To a Young Ukrainian (from a Young Bulgarian): You Are Already Free

World | February 21, 2014, Friday // 12:04| Views: | Comments: 10
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Bulgaria: To a Young Ukrainian (from a Young Bulgarian): You Are Already Free Photo by EPA/BGNES.



My name is Maria Spirova. In January, through euronews's Global Conversation program, I met a 16-year old Ukrainian called Timur from Kiev. Together we conversed with Viviane Reding online and Timur asked his almost prophetic questions about the EU's stance on the situation in Ukraine.

I dedicate this open letter to him, and to all Ukrainians feeling that special Eastern European desperation which can be produced only by chasing the democratic ideal for quarter of a century only to arrive at a riot police cordon.

Timur, to begin with, I just want to say I am sorry.

I hope you are safe, I hope your friends are safe, I hope you are not shell-shocked beyond redemption, although very likely you are. I know I would be in your shoes.

I am sorry I write to you from a country in the European Union, in which your generation had (do you still have it?) such faith. I am sorry because we are, frankly, a bunch of irresolute shrimps. European governments seem to be entirely made up of people who honestly have no clue what you and your people are going through right now. Forgive them, if you can – they think benignly humoring a person like Putin is an appropriate foreign policy strategy. You see, until recently they thought the same thing about Gaddafi.

Mumblings about "possible sanctions" are not going to help your fight against a rogue government and a neo-imperialist ambition of global proportions. I know it, you know it, Baroso knows it. Moving on.

I especially want to apologize for my own country, whose foreign minister Mr Vigenin nearly sprained his tongue trying very carefully NOT to condemn the violence visited upon you by your president and your own police force. Concerted EU stance, did you say? Nah. Bulgarian officials and institutions trespass against EU regulations about fourteen times a day, but none of them would even dream of crossing Putin.

Because, you see, Timur, we are in this together. We are listed in bulk on the menu of his sprawling geopolitical buffet. Ukraine seems to be the main course. Bulgaria is more like a light dessert.

Consider: in 2011 we stopped negotiations over the petrol pipeline which will enable Russia to bypass your country and apply even more extortionist tactics to influence your politicians. On the day of the worst violence on the Maidan, the new Russian energy minister said the Bourgas-Alexandroupolis project is back on. Just like that – no need to discuss it with the country that actually dropped the deal. He is that sure we will play along.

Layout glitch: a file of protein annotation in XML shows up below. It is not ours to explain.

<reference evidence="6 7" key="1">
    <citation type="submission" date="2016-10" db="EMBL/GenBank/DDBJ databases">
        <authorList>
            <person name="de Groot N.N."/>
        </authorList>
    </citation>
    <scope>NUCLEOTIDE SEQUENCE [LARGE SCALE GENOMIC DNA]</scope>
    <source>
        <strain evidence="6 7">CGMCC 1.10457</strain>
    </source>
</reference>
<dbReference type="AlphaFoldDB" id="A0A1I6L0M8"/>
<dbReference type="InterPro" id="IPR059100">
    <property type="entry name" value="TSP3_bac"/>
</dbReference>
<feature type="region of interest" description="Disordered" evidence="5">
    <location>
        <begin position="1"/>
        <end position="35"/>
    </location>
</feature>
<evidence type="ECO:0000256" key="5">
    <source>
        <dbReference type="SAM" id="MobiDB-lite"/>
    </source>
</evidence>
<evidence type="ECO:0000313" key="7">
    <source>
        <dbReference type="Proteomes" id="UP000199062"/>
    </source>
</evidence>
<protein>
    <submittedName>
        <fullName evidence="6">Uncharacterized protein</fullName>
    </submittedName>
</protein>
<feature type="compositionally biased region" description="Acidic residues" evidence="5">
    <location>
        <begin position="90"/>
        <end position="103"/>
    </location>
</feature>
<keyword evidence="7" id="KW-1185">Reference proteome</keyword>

We are in this together, Timur, because the breath-taking arrogance of the oligarchic circles that mascarade as our governments really knows no bounds. They share the same tactics in dealing with democratic dissent, learned from the same source.

Our Prime Minister Oresharski and Victor Yanukovich even shared the same table in Sochi, symbolically and publicly sealing their shameful political kinship.

Listening to the stilted, cruel propaganda that flows out of official Ukrainian sources gives me a sick sense of d?j? vu. Because governments like ours have figured it out cozily – if dissenting individuals refuse to get bored, pay some testosterone-fueled packs of provocateurs to start a squabble or two, then make sure the police overreacts in order to outrage peaceful protesters as well. Then immediately invoke some sort of emergency powers and let rip.

Just like Yanukovich, in the summer of Bulgarian protests on our own embattled Independence Square, Oresharski called thousands of protesting men, women and children "extremists" and felt that this justified the rounding up of tens of thousands of gendarmes to crush the rally. Just like Yanukovich, Oresharski condoned it all – protesters beaten and overwhelmed with sheer numbers, journalists intimidated and attacked.

There is, of course, no comparison in the scale of events – Kiev went up in flames and people all over Ukraine showed a lot more spine, a lot better social organization and a lot more sheer nerve then we had in our hour of darkness.

Yours is a trial by fire, ours was an exercise of despair. Your barricades withstood, ours didn't.

And the world was watching and tisking in dismay both times, too. Western media now authoritatively expostulate how Ukraine is a "divided country", as though it is possible to have a country without deep political and cultural divides these days. They said it of Bulgaria, they said it of Bosnia and Herzegovina, as if that explained everything. They will say it ad nauseam about any nation in the post-Soviet orbit striving to find its way.

Pay them no mind. You are certainly not alone, and you are certainly not outnumbered. You have faith and firewood and an adequate Internet infrastructure. Don't agonize over the silent majority as we did in Sofia and just ignore the outright love-songs to the lamented USSR that we hear from some corners.

The worst thing you can do to thugs is show them how inconsequential their ideas are.

And yet! We live in a funny world with little logic, Timur! Have you noticed? Every protest movement nowadays is immediately put down as "non-representative", as though this is somehow a drawback. If it was representative, widely backed and totally consensus-based, it wouldn't be a protest, would it? Protesters everywhere are, by default, a minority until they succeed. I wish the world remembered that, don't you?

And don't you mind the British expats in Kiev who tweeted their snooty "opinions" at the BBC. So much righteous squeamishness – "Let's face it, our own police will never allow such a mess in front of Whitehall". Is this something to be proud of, gentlemen? The fact that you have allowed your systems to have such complete control as to confidently and off-handedly preempt any effective form of protest? Yes, we would have liked to protest with music and flowers exclusively, wouldn't we, Timur? But Ukrainians quickly realized something Bulgarians were too afraid to acknowledge – peaceful protests can only hope to influence at least semi-legitimate, semi-independent and semi-fairly elected governments.